Still Dying to See 'Hamilton'? Tickets Are The Cheapest They've Been All Year

Over the last year, Broadway's hit sensation Hamilton has redefined the ticketing experience for The Great White Way, conjuring endless sold-out performances and forcing resale prices to never-before-seen numbers. Hamilton has rapidly become the most expensive Broadway production that the secondary market has ever seen, and with resale averages hitting and going beyond the $4,000-mark, the popularity has made it virtually impossible for the average attendee to step foot in the door.

The larger-than-life fandom has been more than just an annoyance for those vying for affordable tickets, but luckily, Hamilton ticket prices are finally on the decline, with resale averages clocking in at $1,408. For most shows scheduled in the next few months, the cheapest ticket available starts in the $300-$500 range. While these numbers aren't cheap by any means, they reflect a massive decline from the impossibly-priced tickets that the production has seen this summer.

As recently as June, resale tickets to see Hamilton averaged $2,488, and in July, tickets reached out-of-this-world prices when news broke that the show's creator and star, Lin Manuel Miranda, would be departing from the cast. His final performance on July 9 averaged a whopping $4,306, and the cheapest ticket was priced at over $2,000, according to data provided by ticket aggregator TiqIQ. Although it was expected that the insanely expensive resale tickets would dip eventually, the expediency of the decline came faster than imagined, which further demonstrates the massive mark that Miranda made on fans of the production. And while resale numbers hardly compare to the price of a primary ticket (which starts at $139), they're certainly the most affordable they've been in all of 2016.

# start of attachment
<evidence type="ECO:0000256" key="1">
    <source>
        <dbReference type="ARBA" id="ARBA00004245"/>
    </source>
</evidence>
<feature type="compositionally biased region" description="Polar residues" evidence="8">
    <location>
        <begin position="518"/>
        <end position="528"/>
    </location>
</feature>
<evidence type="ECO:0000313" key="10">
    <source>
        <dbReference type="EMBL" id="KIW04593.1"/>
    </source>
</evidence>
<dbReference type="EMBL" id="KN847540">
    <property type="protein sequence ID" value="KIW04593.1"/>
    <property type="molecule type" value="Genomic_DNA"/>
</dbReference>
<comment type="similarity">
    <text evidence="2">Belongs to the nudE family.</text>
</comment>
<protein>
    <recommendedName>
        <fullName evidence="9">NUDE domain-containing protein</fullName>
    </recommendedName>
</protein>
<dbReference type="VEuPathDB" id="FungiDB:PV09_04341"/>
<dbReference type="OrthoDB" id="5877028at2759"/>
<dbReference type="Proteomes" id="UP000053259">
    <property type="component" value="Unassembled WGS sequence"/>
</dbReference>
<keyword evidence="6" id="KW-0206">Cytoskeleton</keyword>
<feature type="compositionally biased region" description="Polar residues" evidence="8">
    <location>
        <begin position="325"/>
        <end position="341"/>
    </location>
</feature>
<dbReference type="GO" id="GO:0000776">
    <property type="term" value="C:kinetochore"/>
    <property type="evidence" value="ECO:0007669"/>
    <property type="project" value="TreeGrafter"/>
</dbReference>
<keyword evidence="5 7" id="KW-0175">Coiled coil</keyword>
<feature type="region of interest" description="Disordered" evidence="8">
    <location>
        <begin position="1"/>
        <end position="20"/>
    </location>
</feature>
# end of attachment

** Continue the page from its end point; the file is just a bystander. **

Of course, the cheaper price tag comes with the caveat that all future shows will exclude Lin Manuel Miranda from the Playbill, as well as popular cast members like Daveed Diggs, Phillipa Soo, and the Tony winner Leslie Odom Jr., who also departed in July. Regardless, their replacements are nothing to scoff at -- Javier Muñoz has already replaced Lin-Manuel Miranda, and the 40-year-old actor commands a huge following.

While tickets are still within reach, Hamilton fans are encouraged to strike while the iron is hot, as tickets may be on the rise again this fall. On October 21, PBS will air a 90-minute documentary called Hamilton's America, which chronicles the making of the production and features footage dating back to 2013. Huge names like President Barack Obama, First Lady Michelle Obama and Stephen Sondheim are also featured in the film, which is likely to push viewers out to the theater come this fall.